Ray Kroc McDonald's story is similar to many that came before and will be repeated again and again. The person who is most associated with a hugely successful enterprise is not always the originator or  the genius that came up with the concept. It's often the person who saw the true potential of the endeavour that ends up sitting across a table from the originator in a room full of lawyers striking a deal for an amount that would fill a thimble compared to the ultimate earnings of the company. The visionary normally gets a few helpful hints from like-minded individuals along the way that make the expansion even bigger.

Mark Zukerberg saw a computer based yearbook; Facebook having to grudgingly pay off the Winklevoss twins and getting two pieces of key advise from Napster inventor Sean Parker send the idea out to Stanford students and drop the "THE" in The Facebook. Bill Gates saw the real gem was controlling and licensing and owning the software on the personal computer and not running the computer business itself. Therefore he split from working with IBM to form Microsoft. Steve Jobs rose above more talented colleagues at Apple seeing iPods overtaking Walkmans, iPhones over flip phones, iTunes replacing record stores and iPads overshooting notepads, charts and books.

Before the McDonald Brothers knew what was coming Ray Kroc had literally bought the land out from under their feet with the help of smart businessman Harry Sonneborn (B.J.Novak). He also found a partner in Joan Smith (Linda Cardellini) who could see the big picture as opposed to his wife Ethel Kroc (Laura Dern) who seemed to stunt his creativity more often than not.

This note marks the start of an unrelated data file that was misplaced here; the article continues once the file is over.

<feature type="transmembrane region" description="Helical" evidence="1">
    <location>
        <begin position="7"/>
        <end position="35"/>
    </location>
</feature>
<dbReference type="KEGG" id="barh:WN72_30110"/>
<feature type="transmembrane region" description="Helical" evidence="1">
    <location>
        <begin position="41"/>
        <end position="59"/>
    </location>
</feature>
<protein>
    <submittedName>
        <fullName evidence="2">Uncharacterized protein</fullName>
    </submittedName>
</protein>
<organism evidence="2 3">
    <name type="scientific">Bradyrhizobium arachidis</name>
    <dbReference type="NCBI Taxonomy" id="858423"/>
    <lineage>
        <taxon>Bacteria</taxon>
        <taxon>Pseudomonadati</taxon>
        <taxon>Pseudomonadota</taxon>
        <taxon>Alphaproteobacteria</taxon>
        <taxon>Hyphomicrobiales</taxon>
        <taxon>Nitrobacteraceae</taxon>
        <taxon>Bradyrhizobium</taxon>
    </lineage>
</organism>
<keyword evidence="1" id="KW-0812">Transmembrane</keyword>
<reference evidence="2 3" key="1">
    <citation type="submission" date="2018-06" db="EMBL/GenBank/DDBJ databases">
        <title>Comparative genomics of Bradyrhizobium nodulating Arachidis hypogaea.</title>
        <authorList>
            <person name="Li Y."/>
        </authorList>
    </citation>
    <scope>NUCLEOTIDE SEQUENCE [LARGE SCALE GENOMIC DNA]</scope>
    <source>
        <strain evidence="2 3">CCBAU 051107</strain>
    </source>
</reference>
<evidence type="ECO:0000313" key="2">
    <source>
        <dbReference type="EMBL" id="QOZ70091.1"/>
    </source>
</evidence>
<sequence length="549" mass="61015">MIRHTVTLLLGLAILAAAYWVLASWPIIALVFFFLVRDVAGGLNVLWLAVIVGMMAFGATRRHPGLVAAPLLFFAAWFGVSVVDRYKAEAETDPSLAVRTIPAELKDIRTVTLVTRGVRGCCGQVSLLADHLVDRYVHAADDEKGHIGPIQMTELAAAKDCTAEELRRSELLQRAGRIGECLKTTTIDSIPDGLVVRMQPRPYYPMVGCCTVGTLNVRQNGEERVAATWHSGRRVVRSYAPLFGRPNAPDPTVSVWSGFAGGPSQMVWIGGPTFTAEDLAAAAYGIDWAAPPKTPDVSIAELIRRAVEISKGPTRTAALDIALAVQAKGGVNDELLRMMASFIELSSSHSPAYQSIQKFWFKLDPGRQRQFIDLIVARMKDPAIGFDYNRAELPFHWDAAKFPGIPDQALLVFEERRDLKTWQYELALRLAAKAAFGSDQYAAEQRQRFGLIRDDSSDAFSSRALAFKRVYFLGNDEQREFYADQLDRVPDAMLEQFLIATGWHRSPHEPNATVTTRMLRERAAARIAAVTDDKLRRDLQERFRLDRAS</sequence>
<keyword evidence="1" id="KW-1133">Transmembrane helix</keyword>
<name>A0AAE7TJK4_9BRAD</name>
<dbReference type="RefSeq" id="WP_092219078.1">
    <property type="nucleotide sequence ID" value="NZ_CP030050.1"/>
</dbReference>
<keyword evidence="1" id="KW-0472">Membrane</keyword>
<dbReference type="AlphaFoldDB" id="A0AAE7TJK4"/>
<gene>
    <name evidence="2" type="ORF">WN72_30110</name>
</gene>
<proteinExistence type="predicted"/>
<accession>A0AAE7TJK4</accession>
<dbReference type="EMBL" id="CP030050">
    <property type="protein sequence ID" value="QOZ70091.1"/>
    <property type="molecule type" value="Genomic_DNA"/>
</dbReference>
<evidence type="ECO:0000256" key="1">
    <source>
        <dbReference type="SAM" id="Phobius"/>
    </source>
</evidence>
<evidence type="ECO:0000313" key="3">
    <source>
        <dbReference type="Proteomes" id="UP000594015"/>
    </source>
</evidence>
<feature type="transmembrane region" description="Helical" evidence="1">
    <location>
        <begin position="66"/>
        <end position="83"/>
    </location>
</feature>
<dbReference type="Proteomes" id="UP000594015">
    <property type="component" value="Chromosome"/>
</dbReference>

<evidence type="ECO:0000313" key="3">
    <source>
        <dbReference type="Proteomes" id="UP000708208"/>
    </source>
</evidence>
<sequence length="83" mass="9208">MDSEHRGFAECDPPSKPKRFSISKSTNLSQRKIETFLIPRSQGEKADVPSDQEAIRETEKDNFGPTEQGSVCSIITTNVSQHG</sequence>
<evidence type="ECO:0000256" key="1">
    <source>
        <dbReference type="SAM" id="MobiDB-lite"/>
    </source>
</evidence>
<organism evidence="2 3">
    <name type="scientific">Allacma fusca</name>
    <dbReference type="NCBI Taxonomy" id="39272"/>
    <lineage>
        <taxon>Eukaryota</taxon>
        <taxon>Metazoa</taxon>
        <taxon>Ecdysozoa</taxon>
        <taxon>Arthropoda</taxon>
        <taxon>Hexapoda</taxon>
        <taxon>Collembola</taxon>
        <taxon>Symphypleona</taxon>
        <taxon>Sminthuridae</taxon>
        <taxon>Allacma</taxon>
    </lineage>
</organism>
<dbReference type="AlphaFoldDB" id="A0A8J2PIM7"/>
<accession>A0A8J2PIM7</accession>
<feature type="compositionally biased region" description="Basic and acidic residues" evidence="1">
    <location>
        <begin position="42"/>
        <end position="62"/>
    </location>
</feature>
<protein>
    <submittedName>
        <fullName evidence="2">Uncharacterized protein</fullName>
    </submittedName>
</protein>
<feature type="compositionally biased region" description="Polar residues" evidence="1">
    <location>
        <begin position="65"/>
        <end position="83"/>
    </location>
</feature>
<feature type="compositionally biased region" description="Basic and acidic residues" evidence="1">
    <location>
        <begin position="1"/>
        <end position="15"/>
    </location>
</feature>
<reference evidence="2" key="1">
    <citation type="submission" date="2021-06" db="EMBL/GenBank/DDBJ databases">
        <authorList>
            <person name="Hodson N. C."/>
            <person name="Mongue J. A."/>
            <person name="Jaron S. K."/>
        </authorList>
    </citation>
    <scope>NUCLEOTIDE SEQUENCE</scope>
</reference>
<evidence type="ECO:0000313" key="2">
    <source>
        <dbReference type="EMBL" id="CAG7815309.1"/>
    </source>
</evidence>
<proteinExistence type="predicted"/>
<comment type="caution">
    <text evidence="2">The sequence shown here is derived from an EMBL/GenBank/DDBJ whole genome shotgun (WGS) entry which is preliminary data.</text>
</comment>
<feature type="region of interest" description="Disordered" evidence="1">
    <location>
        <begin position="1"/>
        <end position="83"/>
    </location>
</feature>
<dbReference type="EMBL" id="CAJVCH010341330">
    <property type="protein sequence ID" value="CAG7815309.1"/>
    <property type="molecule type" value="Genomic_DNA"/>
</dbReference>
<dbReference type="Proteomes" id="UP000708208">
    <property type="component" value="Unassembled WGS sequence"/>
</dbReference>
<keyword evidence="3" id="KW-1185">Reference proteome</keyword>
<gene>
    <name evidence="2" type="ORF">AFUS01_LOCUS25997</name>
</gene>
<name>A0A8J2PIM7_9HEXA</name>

Director John Lee Hancock and writer Robert Siegel do not stray far from the standard narrative of the McDonalds story. Ray Kroc swoops in gets a foot in the door and through his main driving quality of persistence pushes the brothers further and further off to the sidelines. Michael Keaton is gloriously slithery in the lead role while Linda Cardellini is the other notable performer in the film as Minnesota franchise owner Joan Smith who also grasps where the McDonald's franchise could go.

The Founder is a standard biopic on a topic that everyone knows that the production team could have pushed the boundaries to tell a bigger story but does not to do so. The early part of the film laid out markers that could have fostered an intriguing tale but except for the few and far between scenes featuring Kroc's interactions with Cardellini's Joan Smith the balance of the piece does not do enough to hold the viewer's attention. The film is not about genius or invention its message is persistence conquers all with business being more rat eat rat over dog eat dog unfortunately storytelling falls into the same category as eating a McDonalds sandwich. The first few bites are wonderful but by the time you're halfway through you regret your food choice as the inevitable bellyache begins to take hold.